KA 43:22

Yeah. Yeah, absolutely. I mean, that makes sense. It’s a challenge to stay on top of everything all the time with digital.

MJ 43:33

Well it changes so fast, doesn’t it? Yeah, but, yeah. They just look at me like I’m an ape when I say ‘we didn’t have computers at school’. You know, it’s changing so fast. But then when we do something with a company called Steam School, really cool. A lady called Jake Moon, and she gets people from around the world to do video conferences with you, and the other week was Industrial Light and Magic. You know, George Lucas and Star Wars?

KA 43:58

Yeah, yeah!

MJ 43:59

We’ve got other ones about hover bikes, and the Google Glasses and things and some of the technology that, you know, the kids thought - and I thought - was way in the future has actually been around for a few years now. It’s quite alarming how people are using these hover bikes in America. But yeah, we think we’re advanced now but we’re actually, there’s a lot more advanced stuff to come, I think.

KA 44:23

Sure, it’s kind of shocking, yeah. But it sounded like from what you were saying earlier that your personal internet connection at home isn’t actually very fast.

MJ 44:34

It’s rubbish.

KA 44:35

Yeah. So are you going to be getting a B4RN connection as a result of this project?

MJ 44:39

Well I’m one of the villages for this crossway - then there’s Crook, and Underbarrow, and Winster. They would be the next few villages that would hope to get it through.

KA 44:46

Gotcha.

MJ 44:47

Actually, as of last week, I’d asked B4RN ‘at what point can we contact these other villages and get them to contact you’, and we’re at that point now because crossway is sufficiently advanced that it’s almost definitely going ahead. We have to get that crossway before we can get to them. And whether it will or not, I don’t know, because they’re very sparsely populated. And yeah, a lot of rural areas. But if they don’t get it through B4RN, I don’t see them ever getting it.

KA 45:14

Yeah.

MJ 45:15

So I live in a farm two miles of the car track, you know, it’s… nothing’s coming to us unless it’s dug in by us and B4RN.

KA 45:23

Yeah, so yeah, that’s that’s maybe a little ways down the line for you but it’s probably coming in at some point. Yeah.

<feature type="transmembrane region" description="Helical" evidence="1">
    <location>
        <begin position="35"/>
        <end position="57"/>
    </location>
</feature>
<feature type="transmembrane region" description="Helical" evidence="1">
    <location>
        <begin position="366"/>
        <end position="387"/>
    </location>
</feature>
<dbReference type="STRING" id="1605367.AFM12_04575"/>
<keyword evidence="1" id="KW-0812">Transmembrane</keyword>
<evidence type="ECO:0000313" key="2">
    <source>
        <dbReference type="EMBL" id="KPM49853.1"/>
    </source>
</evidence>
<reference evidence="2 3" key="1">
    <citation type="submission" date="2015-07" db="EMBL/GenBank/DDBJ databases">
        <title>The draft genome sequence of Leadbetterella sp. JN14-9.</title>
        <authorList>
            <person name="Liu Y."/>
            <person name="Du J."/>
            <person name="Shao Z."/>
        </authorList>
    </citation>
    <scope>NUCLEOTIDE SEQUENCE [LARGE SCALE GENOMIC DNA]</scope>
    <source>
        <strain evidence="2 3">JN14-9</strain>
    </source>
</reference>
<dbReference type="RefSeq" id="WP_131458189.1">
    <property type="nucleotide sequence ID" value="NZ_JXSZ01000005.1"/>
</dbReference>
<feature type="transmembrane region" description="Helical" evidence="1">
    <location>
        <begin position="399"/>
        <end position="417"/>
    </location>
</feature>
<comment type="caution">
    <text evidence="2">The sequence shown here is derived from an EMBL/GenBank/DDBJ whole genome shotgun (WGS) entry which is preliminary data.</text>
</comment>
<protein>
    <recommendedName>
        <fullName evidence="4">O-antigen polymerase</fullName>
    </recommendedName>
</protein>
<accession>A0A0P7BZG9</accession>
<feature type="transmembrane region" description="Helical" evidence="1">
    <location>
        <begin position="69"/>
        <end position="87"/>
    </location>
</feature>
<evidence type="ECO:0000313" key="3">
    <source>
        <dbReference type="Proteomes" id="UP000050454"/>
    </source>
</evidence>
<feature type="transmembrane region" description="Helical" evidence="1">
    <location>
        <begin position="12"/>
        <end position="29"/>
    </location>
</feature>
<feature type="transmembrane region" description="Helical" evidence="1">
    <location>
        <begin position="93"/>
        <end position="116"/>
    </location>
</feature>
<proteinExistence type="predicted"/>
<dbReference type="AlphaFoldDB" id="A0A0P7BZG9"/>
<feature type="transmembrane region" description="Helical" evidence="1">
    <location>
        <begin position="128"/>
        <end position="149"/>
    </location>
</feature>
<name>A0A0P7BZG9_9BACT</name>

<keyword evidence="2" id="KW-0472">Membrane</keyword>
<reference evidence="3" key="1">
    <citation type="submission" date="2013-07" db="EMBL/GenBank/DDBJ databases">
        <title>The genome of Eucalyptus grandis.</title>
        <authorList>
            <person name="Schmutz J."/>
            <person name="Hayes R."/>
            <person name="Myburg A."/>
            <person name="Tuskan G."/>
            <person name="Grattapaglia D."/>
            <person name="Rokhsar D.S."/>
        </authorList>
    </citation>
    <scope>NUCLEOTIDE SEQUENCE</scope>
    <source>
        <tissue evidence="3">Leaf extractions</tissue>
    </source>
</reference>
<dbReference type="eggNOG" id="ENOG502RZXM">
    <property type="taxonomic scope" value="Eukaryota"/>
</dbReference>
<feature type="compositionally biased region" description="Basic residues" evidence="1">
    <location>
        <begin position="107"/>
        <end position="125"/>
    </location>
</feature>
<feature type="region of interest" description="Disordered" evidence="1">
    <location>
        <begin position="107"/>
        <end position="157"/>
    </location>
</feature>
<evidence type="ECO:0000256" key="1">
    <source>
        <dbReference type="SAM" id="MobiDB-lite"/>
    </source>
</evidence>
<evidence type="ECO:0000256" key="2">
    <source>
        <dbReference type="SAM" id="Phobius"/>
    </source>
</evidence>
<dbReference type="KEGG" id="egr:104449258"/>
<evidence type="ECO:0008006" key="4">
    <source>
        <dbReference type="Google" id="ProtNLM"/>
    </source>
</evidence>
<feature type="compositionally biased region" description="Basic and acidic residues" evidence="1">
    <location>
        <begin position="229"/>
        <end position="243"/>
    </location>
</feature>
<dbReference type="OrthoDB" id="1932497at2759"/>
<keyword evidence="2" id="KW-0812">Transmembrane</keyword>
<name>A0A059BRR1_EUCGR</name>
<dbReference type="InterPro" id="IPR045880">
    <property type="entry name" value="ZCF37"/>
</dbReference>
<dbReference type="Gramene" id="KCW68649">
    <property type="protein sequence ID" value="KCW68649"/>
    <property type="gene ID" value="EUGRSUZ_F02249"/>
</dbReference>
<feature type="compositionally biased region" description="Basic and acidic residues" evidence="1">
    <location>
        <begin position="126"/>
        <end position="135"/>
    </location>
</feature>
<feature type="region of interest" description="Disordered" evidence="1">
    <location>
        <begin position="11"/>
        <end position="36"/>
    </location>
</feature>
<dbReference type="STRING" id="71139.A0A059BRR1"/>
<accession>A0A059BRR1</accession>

MJ 45:29

Hopefully within the next year or two. Yeah. But I mean, we get up to 15 megabytes on a really good day, but generally around 3 or 4.

KA 45:36

Yeah.

MJ 45:36

And I’ve got two kids, I have to teach. I’m on the internet all the time. So when you’re at home in the evening, I think we’re limited to 100 gigabytes, and we’re paying 60 quid a month. On top of a phone line, you just think, because the girls are always on Disney Plus or on the Google accounts or on Prime or whatever else we got, 100 gigabytes only lasts a couple of weeks.

KA 45:56

Yeah.

MJ 45:57

And after a couple weeks, the company rate-limits your downloads to two megabytes. So you want to download a film, or something, you save it one night and watch it the next night, you know?

KA 46:07

Yeah, yeah, yeah.

MJ 46:08

But yeah, we’re quite keen to get B4RN for ours.

KA 46:10

I’m sure. Yeah.

MJ 46:11

If it doesn’t get here it’s not going anywhere. So yeah, I think we’re now at the next stage of looking at the next few villages.

KA 46:18

That’s brilliant. Yeah.

MJ 46:20

Hopefully.

KA 46:21

Yeah. Yeah. And obviously you’re the head teacher at a school that’s very kind of wired, in a sense, because you’re this Google reference school. And but do you feel that in the process of working with B4RN and trying to get this connection to the school and the surrounding area, that you’ve learned anything new about the internet that you didn’t know before?

MJ 46:44

No. I mean it’s interesting hearing about the cabinets in the ground and the switches, but it’s really, you know, it’s just an installation thing, isn’t it? It’s…

KA 46:58

The hardware. Yeah, yeah.

MJ 47:04

We did get training on the different cables and the ducting and things like that.

KA 47:09

Yeah.

MJ 47:09

Twice, I think. We just all sort of sat there nodding. The idea of the training’s that you go out and show the farmers the different types of cables and colors and things. But the farmers out there aren’t interested, just about the way leaves. So no, nothing, nothing really.

KA 47:24

Yeah. And I suppose like you said that B4RN will be digging the connections in for you so you actually don’t really need to know that much about the ducting and the cables and things like that, because it won’t be too heavily volunteer-driven.

MJ 47:36